Oprah Winfrey, Jeff Weiner, BEYONCE, Andrew Cherng, Martin Scorcese, and LeBron James are among the 40% of Americans that claim to meditate once a week. In 2014, 16.1 million Americans reported feeling depressed and “grappling with crippling darkness and despair.”

It was a challenging year. The Syrian War reminded the world that pure greed and unadulterated evil still prevailed. Robin Williams committed suicide, the Ebola outbreak brought life to a standstill in West Africa, and the Malaysia Airlines Flight 370 with 239 people on board mysteriously vanished into thin air. 

It was as though the world could not catch a break. 

Yet, we adapted. 

Whether it was resilience, the desperate need to feel happy, or sheer running out of options, we moved our gaze to the practices of the east. Perhaps, the brown men knew a thing or two about disengaging. Believed to have originated in India several thousand years ago, meditation slowly started gathering followers. 

Suddenly, more and more people were raving about the benefits of meditation. It helped them sleep better; even wake up better. Newfound meditation fans were planning their day better, achieving tasks and goals in record time, and not feeling a sense of doom everywhere they went.

Most importantly, it was still 2014, and people learned how to find pockets of calm in their otherwise chaotic day. Mindfulness and mediation had suddenly become the “It” thing.

A white masthead, a serene blue backdrop, and a model facing the camera with her eyes closed – as though she’d found all of life’s answers in meditation. This was the cover of TIME Magazine’s February edition in 2014. 

The Mindful Revolution

Kate Pickert, former staff writer for TIME magazine and the author of “Radical”, recalls in her article “The Mindful Revolution”, how paying attention to her breath and focusing on nothing else but the present moment wasn’t the easiest task.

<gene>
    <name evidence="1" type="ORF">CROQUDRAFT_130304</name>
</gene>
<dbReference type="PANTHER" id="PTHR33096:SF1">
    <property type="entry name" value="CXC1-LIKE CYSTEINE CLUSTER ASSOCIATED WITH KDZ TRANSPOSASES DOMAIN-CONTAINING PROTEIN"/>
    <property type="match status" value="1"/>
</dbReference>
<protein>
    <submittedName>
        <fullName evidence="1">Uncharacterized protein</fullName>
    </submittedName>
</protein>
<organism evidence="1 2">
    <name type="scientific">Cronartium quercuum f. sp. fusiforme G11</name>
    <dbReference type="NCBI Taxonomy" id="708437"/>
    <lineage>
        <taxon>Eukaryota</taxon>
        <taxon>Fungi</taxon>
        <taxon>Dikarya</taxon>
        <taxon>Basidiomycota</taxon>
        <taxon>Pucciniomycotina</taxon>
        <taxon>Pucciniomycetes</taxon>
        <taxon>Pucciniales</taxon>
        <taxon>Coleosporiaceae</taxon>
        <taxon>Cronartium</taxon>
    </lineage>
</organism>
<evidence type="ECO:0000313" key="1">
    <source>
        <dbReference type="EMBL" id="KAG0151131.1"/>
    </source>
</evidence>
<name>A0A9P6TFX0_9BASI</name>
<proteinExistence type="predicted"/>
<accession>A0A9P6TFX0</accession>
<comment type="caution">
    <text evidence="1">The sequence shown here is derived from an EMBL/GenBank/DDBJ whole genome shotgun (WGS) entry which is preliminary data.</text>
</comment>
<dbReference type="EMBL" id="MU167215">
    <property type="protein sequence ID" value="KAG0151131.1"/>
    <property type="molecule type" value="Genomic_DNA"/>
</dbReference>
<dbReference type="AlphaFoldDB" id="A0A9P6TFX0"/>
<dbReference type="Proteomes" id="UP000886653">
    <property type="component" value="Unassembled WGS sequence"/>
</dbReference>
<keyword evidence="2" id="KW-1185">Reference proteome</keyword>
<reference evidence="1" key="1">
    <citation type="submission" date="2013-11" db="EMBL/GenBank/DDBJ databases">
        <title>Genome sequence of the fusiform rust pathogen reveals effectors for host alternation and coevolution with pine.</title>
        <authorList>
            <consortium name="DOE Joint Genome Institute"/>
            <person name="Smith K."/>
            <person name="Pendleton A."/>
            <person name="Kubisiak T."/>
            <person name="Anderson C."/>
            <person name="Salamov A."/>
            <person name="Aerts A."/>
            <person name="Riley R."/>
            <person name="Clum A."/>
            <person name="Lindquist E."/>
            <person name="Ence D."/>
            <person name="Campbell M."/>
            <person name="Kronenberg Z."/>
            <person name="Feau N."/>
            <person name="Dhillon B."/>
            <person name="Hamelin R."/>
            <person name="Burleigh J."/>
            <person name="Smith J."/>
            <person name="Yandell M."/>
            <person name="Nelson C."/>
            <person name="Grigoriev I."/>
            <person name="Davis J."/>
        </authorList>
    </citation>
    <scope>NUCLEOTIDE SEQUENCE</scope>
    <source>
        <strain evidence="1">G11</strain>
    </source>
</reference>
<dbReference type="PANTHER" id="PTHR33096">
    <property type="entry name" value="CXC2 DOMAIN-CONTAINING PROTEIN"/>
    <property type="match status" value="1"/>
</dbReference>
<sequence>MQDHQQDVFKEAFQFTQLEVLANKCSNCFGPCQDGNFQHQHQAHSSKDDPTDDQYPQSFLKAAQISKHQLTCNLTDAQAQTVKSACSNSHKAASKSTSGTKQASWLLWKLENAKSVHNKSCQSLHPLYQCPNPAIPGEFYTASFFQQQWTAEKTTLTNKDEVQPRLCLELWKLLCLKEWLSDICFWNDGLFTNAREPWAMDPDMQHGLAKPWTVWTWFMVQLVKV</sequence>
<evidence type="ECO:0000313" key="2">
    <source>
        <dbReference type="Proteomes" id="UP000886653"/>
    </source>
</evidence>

She also talks about how she’s chewing on a raisin – a task she needed to complete as part of a mindfulness-based stress reduction (MBSR) class by Jon Kabat-Zinn. The exercise reminded her of how difficult it had become to be present in the present and to take one thing at a time. The benefits of mindfulness techniques such as this one and meditation are wide-reaching. 

Meditation helps one focus, eases anxiety, aids those living with depression and post-traumatic stress disorder, and even helps alleviate the symptoms of irritable bowel syndrome. Now, more than ever, the demand for meditation practitioners and gurus has skyrocketed. Likewise, the number of people meditating in the world at any given moment is speculated to be anywhere from 200 to 500 million. 

Over the past few years, how, when, where, and why people meditate has changed. Most prefer the sanctuary of their homes as their mobile devices guide them to travel in an inwards journey. Apps like Calm, Headspace, Meditopia, and Breethe were downloaded millions of times and have taken permanent residence in mental-health seekers’ phones. As of August 2021, Calm developed by Michael Action Smith and Alex Tew, surpassed 100 million downloads. 

What makes Calm stand out? Why are people willing to pay a premium price to access what is on offer?

For starters, people are increasingly welcoming the idea that taking care of their minds is not weak – that feeling miserable is not normal. 


Is easy to use, 

It’s intuitive, 

And always has fresh content to look forward to. 

These are the three main pillars that should be the foundation of the meditation app you’re designing. 

Does one really need an app to meditate? No, but it sure helps. 

You should make people believe that meditation need not be their white whale.

That sitting still and focusing on your breath should be as easy as it sounds. 

That a habit such as this one can be mastered by even those who are most distracted. 

That it doesn’t have to be overwhelming. 

Where does one begin?